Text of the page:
French culture at its best

A friend of mine claims that all his English friends in LA say that what they miss most is popping over to France for the weekend. Post Sarkozy's triumph, I fear the weekend-in-France experience will never be the same again.

On my last little dash over to Paris, I went to an event organised by a publicly funded cultural institution, only to find that it had fallen foul of a wildcat theatrical technicians' strike. The doughty arts-toilers all reconvened at a much smaller venue, at which there were nearly as many panellists and translators as there were bodies in the audience. The audience, it turned out, was intimately connected to those involved in the discussion, as I was myself.

Afterwards, every single person - around 30 - went off to a private room in a fine restaurant and had a slap-up celebratory dinner. Except one. The formidable member of the public who had doggedly endeavoured to turn up was left standing wistfully outside the venue, having had her hand shaken by all of the honoured guests. The cultural institute in question footed the bill. So, so French. What's not to love?

All hail those fearless vampire revivalists

Baby Boomers, eh? When will they stop with the nostalgia kick? If they're not turning out to see the Only Ones singing about how great heroin addiction used to be in the old days, then they're hunkering down to watch Doctor Who on a Saturday night (though admittedly new Doctor Who is one of life's great joys).

They weep at the crash of the Airfix plane company, have determined stabs at reviving such lost pleasures as going head first over the front of a Chopper bike, cast Alvin Stardust in soap operas, and get together at their peril to revive Carry On films, or update St Trinian's in a bold nod to the days when girls who attracted the attention of paedophiles used to be jauntily known as "jailbait". (Not any more though. It's political correctness gone mad.)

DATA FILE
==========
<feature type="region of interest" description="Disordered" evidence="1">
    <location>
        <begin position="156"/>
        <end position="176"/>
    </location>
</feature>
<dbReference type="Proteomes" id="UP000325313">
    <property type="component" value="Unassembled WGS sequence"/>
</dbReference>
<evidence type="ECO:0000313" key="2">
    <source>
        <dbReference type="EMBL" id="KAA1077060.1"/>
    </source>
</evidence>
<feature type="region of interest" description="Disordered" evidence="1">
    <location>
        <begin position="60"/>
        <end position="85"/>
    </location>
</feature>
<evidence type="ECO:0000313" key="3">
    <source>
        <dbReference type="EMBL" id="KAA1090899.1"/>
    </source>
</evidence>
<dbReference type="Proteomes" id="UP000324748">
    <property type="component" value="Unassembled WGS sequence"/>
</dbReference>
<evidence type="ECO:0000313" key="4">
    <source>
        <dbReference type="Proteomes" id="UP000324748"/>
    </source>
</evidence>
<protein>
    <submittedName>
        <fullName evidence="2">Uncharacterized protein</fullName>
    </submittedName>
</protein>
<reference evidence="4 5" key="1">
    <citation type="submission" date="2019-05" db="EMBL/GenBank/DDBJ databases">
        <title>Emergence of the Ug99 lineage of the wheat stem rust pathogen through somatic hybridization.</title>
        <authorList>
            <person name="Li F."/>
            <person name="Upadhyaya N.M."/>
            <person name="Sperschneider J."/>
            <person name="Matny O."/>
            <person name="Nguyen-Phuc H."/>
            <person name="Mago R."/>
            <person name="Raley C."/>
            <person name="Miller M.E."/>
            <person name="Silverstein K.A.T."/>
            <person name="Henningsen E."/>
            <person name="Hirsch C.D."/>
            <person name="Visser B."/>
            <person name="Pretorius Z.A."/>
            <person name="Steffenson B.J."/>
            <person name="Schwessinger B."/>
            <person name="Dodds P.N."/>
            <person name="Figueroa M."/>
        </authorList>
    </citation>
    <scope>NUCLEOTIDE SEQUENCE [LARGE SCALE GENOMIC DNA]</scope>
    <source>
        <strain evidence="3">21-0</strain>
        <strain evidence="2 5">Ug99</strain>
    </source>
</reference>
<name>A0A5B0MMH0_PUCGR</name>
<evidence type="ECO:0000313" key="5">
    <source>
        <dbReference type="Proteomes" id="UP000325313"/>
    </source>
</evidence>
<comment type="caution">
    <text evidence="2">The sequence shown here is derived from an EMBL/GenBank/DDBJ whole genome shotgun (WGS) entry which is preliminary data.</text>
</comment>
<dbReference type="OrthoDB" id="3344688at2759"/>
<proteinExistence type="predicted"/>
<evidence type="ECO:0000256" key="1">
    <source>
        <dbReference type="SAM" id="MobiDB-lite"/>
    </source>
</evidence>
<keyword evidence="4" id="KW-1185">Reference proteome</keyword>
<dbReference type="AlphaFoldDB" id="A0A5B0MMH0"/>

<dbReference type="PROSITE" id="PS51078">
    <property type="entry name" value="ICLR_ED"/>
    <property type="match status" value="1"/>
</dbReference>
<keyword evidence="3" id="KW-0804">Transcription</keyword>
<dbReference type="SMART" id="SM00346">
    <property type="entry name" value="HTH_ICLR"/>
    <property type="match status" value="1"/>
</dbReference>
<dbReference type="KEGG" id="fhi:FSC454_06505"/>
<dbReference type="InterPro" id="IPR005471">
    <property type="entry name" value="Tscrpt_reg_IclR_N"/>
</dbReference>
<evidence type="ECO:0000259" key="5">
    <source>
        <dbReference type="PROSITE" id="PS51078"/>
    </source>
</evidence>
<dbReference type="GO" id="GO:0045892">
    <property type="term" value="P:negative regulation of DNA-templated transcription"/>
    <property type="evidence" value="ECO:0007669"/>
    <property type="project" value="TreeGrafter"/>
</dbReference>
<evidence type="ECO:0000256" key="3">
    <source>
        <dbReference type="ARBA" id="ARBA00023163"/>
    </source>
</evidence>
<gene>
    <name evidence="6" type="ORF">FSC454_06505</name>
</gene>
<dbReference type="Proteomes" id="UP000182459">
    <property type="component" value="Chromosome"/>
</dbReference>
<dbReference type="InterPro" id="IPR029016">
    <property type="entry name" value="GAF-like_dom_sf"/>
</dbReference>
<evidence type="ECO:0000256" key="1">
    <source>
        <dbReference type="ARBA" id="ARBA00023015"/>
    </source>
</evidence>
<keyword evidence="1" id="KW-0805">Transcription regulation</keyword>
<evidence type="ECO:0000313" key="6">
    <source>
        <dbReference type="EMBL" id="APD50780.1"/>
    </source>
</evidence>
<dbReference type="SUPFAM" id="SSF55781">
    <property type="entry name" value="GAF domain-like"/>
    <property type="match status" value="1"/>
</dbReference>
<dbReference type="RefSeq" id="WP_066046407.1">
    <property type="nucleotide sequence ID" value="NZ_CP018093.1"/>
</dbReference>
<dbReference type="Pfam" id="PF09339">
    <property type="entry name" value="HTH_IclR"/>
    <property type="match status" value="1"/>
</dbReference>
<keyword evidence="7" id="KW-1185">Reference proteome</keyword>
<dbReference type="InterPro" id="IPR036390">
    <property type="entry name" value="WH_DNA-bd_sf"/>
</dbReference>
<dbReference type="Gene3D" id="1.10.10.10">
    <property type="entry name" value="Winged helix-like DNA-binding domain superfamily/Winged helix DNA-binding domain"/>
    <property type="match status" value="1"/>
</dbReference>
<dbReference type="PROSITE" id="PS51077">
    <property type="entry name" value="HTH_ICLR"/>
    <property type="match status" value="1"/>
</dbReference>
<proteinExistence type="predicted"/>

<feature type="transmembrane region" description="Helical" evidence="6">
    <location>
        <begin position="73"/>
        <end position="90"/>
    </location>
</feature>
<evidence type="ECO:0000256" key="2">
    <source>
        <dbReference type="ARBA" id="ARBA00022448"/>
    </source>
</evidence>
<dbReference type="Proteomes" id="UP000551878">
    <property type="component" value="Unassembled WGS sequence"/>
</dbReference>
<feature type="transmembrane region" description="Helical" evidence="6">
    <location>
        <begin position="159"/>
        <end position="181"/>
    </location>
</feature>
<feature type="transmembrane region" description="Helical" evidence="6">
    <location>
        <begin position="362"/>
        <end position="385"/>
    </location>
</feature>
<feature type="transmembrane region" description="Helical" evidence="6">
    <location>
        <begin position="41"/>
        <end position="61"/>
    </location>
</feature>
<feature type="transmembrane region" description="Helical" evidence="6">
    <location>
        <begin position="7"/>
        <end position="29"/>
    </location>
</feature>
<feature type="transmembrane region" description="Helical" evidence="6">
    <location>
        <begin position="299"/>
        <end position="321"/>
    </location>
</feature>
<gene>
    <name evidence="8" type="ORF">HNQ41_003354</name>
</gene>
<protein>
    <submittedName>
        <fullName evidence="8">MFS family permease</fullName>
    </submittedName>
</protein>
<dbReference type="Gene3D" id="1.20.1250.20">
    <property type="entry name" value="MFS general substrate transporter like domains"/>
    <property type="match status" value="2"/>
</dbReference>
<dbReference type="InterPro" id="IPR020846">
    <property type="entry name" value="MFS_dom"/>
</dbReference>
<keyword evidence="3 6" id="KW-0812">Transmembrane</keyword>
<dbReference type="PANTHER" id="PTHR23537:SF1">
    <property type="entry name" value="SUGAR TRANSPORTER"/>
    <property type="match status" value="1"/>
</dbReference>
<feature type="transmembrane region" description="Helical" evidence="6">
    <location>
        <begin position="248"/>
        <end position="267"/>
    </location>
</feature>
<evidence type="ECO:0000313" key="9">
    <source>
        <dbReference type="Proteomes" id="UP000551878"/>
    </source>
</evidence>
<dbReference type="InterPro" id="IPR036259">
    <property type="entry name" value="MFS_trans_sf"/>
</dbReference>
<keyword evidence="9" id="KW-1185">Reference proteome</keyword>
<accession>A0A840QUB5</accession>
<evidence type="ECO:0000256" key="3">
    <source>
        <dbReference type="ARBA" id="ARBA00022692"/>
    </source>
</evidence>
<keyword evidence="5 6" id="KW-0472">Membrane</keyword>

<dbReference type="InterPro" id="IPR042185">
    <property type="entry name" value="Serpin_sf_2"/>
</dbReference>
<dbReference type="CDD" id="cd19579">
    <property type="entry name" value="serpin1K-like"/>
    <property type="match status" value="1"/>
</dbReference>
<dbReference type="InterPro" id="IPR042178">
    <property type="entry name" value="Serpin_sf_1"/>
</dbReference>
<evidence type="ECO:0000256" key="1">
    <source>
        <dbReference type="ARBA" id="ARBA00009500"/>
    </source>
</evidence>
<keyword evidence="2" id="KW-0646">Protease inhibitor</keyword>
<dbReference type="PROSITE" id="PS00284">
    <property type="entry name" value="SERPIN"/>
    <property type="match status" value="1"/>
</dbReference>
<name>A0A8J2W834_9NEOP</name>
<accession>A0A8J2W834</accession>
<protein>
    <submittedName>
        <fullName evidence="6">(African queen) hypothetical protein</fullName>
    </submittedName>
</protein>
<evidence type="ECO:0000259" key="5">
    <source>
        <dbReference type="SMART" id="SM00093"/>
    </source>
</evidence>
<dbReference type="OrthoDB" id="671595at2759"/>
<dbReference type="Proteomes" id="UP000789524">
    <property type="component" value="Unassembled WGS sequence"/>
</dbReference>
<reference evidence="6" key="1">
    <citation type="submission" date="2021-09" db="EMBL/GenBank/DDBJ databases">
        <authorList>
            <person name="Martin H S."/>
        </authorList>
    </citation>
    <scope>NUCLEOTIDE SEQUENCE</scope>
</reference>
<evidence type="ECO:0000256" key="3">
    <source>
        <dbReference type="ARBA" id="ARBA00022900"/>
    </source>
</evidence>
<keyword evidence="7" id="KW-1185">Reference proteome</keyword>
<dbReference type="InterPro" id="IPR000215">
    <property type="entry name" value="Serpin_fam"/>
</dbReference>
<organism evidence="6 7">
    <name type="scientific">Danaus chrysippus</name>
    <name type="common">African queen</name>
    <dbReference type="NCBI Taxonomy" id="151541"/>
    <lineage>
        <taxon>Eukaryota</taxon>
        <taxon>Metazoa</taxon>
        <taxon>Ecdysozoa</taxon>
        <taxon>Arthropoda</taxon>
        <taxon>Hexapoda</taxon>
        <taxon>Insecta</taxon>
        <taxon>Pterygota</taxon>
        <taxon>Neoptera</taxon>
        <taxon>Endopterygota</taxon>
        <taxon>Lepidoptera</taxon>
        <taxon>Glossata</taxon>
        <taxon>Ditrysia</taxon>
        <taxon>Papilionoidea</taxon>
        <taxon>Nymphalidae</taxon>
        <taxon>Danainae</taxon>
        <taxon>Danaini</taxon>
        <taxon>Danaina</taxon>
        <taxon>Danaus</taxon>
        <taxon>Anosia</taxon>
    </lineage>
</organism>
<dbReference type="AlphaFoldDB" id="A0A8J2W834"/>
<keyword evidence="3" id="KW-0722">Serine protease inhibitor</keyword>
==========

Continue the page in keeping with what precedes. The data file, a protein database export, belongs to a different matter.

Now, amid much fanfare, they have prised Hammer Films out of its coffin, and are relishing the idea of "reimagining" Taste the Blood of Dracula. No doubt the modern palate will find the blood of Dracula awfully salty. Breathless reports describe the "brand" as having been moribund for three decades, which seems a bit hard on my old pal Neil Mendoza, who liked the films so much that he bought the company back in 1987. (And not for an undisclosed seven-figure sum either. Clever boy.)

Still, I did admire the Telegraph's coverage, which featured a picture of Christopher Lee (or was it Peter Cushing?) about to sink his teeth into a young lovely, next to a headline declaring: "Barclays about to slash 1,100 jobs in Dorset." That's what I call a no-messing redundancy package.

* Blanket coverage of Blair's resignation even managed to include a tiny revelation. Talking on Newsnight, Alastair Campbell explained that in their discussions of the huge anti-Iraq march, he and Blair did what politicians apparently always do with demonstrations and multiplied the figure by 10 to work out the number of people who would have thought about going, then decided they couldn't be bothered. (Hey Alastair! That's me you're talking about!) This is notable because the most arcane wisdom of demonstration organisers always maintains, with a dollop of paranoia, that the police fascistically tend to divide the number of attendees by 10. It's an interesting way of getting to an arbitrary figure on which to make a decision, and somehow marvellously Blairite.